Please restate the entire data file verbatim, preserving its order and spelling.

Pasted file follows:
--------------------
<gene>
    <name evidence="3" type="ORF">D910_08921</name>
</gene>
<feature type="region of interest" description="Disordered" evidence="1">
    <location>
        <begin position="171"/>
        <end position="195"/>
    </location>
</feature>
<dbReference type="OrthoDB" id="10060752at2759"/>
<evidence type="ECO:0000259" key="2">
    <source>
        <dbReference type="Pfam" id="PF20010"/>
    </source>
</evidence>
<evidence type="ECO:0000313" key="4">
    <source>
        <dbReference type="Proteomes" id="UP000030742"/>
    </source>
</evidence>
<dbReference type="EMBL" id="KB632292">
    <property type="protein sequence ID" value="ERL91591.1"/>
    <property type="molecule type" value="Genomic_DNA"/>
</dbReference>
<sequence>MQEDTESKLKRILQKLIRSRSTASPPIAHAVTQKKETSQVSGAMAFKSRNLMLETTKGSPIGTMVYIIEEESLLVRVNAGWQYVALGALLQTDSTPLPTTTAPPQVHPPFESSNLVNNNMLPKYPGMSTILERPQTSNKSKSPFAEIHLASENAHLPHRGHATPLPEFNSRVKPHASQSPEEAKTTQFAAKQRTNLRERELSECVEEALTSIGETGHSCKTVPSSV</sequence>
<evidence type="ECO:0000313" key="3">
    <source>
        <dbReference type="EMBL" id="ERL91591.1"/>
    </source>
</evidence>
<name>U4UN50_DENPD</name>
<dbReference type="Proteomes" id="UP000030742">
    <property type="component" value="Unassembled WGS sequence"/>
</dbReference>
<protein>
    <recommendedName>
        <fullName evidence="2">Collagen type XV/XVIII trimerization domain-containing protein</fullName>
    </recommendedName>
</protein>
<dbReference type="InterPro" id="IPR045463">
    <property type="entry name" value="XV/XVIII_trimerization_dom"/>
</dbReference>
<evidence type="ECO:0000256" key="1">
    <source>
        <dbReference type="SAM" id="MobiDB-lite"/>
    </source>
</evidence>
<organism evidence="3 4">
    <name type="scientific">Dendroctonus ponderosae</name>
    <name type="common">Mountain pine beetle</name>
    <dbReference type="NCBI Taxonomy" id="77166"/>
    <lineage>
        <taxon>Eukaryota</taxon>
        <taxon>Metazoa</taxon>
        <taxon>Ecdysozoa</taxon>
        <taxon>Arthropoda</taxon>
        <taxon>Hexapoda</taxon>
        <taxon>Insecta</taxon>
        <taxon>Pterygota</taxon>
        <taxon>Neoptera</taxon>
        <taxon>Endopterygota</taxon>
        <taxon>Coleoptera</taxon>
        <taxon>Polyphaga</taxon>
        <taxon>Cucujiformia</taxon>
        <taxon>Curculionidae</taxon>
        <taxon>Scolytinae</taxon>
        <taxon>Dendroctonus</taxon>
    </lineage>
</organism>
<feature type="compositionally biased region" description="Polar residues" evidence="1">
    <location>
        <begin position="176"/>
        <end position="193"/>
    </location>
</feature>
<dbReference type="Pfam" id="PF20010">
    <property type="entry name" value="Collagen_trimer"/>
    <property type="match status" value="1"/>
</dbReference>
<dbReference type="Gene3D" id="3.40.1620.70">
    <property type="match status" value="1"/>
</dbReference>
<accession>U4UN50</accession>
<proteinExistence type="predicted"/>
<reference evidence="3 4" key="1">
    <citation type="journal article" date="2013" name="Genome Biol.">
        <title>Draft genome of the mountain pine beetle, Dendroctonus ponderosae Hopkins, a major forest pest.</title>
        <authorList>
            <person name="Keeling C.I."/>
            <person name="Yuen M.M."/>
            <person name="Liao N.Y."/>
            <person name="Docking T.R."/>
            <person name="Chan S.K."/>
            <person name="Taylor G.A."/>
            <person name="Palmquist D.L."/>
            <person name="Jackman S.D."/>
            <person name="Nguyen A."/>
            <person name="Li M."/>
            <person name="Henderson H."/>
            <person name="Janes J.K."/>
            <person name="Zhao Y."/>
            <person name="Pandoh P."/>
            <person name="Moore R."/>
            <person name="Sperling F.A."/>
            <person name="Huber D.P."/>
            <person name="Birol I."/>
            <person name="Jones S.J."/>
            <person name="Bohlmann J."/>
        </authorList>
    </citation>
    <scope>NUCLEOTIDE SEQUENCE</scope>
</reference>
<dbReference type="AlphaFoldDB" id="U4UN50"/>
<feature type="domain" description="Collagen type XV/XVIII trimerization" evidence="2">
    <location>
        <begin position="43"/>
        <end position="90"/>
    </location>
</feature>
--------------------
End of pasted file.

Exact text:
<gene>
    <name evidence="3" type="ORF">D910_08921</name>
</gene>
<feature type="region of interest" description="Disordered" evidence="1">
    <location>
        <begin position="171"/>
        <end position="195"/>
    </location>
</feature>
<dbReference type="OrthoDB" id="10060752at2759"/>
<evidence type="ECO:0000259" key="2">
    <source>
        <dbReference type="Pfam" id="PF20010"/>
    </source>
</evidence>
<evidence type="ECO:0000313" key="4">
    <source>
        <dbReference type="Proteomes" id="UP000030742"/>
    </source>
</evidence>
<dbReference type="EMBL" id="KB632292">
    <property type="protein sequence ID" value="ERL91591.1"/>
    <property type="molecule type" value="Genomic_DNA"/>
</dbReference>
<sequence>MQEDTESKLKRILQKLIRSRSTASPPIAHAVTQKKETSQVSGAMAFKSRNLMLETTKGSPIGTMVYIIEEESLLVRVNAGWQYVALGALLQTDSTPLPTTTAPPQVHPPFESSNLVNNNMLPKYPGMSTILERPQTSNKSKSPFAEIHLASENAHLPHRGHATPLPEFNSRVKPHASQSPEEAKTTQFAAKQRTNLRERELSECVEEALTSIGETGHSCKTVPSSV</sequence>
<evidence type="ECO:0000313" key="3">
    <source>
        <dbReference type="EMBL" id="ERL91591.1"/>
    </source>
</evidence>
<name>U4UN50_DENPD</name>
<dbReference type="Proteomes" id="UP000030742">
    <property type="component" value="Unassembled WGS sequence"/>
</dbReference>
<protein>
    <recommendedName>
        <fullName evidence="2">Collagen type XV/XVIII trimerization domain-containing protein</fullName>
    </recommendedName>
</protein>
<dbReference type="InterPro" id="IPR045463">
    <property type="entry name" value="XV/XVIII_trimerization_dom"/>
</dbReference>
<evidence type="ECO:0000256" key="1">
    <source>
        <dbReference type="SAM" id="MobiDB-lite"/>
    </source>
</evidence>
<organism evidence="3 4">
    <name type="scientific">Dendroctonus ponderosae</name>
    <name type="common">Mountain pine beetle</name>
    <dbReference type="NCBI Taxonomy" id="77166"/>
    <lineage>
        <taxon>Eukaryota</taxon>
        <taxon>Metazoa</taxon>
        <taxon>Ecdysozoa</taxon>
        <taxon>Arthropoda</taxon>
        <taxon>Hexapoda</taxon>
        <taxon>Insecta</taxon>
        <taxon>Pterygota</taxon>
        <taxon>Neoptera</taxon>
        <taxon>Endopterygota</taxon>
        <taxon>Coleoptera</taxon>
        <taxon>Polyphaga</taxon>
        <taxon>Cucujiformia</taxon>
        <taxon>Curculionidae</taxon>
        <taxon>Scolytinae</taxon>
        <taxon>Dendroctonus</taxon>
    </lineage>
</organism>
<feature type="compositionally biased region" description="Polar residues" evidence="1">
    <location>
        <begin position="176"/>
        <end position="193"/>
    </location>
</feature>
<dbReference type="Pfam" id="PF20010">
    <property type="entry name" value="Collagen_trimer"/>
    <property type="match status" value="1"/>
</dbReference>
<dbReference type="Gene3D" id="3.40.1620.70">
    <property type="match status" value="1"/>
</dbReference>
<accession>U4UN50</accession>
<proteinExistence type="predicted"/>
<reference evidence="3 4" key="1">
    <citation type="journal article" date="2013" name="Genome Biol.">
        <title>Draft genome of the mountain pine beetle, Dendroctonus ponderosae Hopkins, a major forest pest.</title>
        <authorList>
            <person name="Keeling C.I."/>
            <person name="Yuen M.M."/>
            <person name="Liao N.Y."/>
            <person name="Docking T.R."/>
            <person name="Chan S.K."/>
            <person name="Taylor G.A."/>
            <person name="Palmquist D.L."/>
            <person name="Jackman S.D."/>
            <person name="Nguyen A."/>
            <person name="Li M."/>
            <person name="Henderson H."/>
            <person name="Janes J.K."/>
            <person name="Zhao Y."/>
            <person name="Pandoh P."/>
            <person name="Moore R."/>
            <person name="Sperling F.A."/>
            <person name="Huber D.P."/>
            <person name="Birol I."/>
            <person name="Jones S.J."/>
            <person name="Bohlmann J."/>
        </authorList>
    </citation>
    <scope>NUCLEOTIDE SEQUENCE</scope>
</reference>
<dbReference type="AlphaFoldDB" id="U4UN50"/>
<feature type="domain" description="Collagen type XV/XVIII trimerization" evidence="2">
    <location>
        <begin position="43"/>
        <end position="90"/>
    </location>
</feature>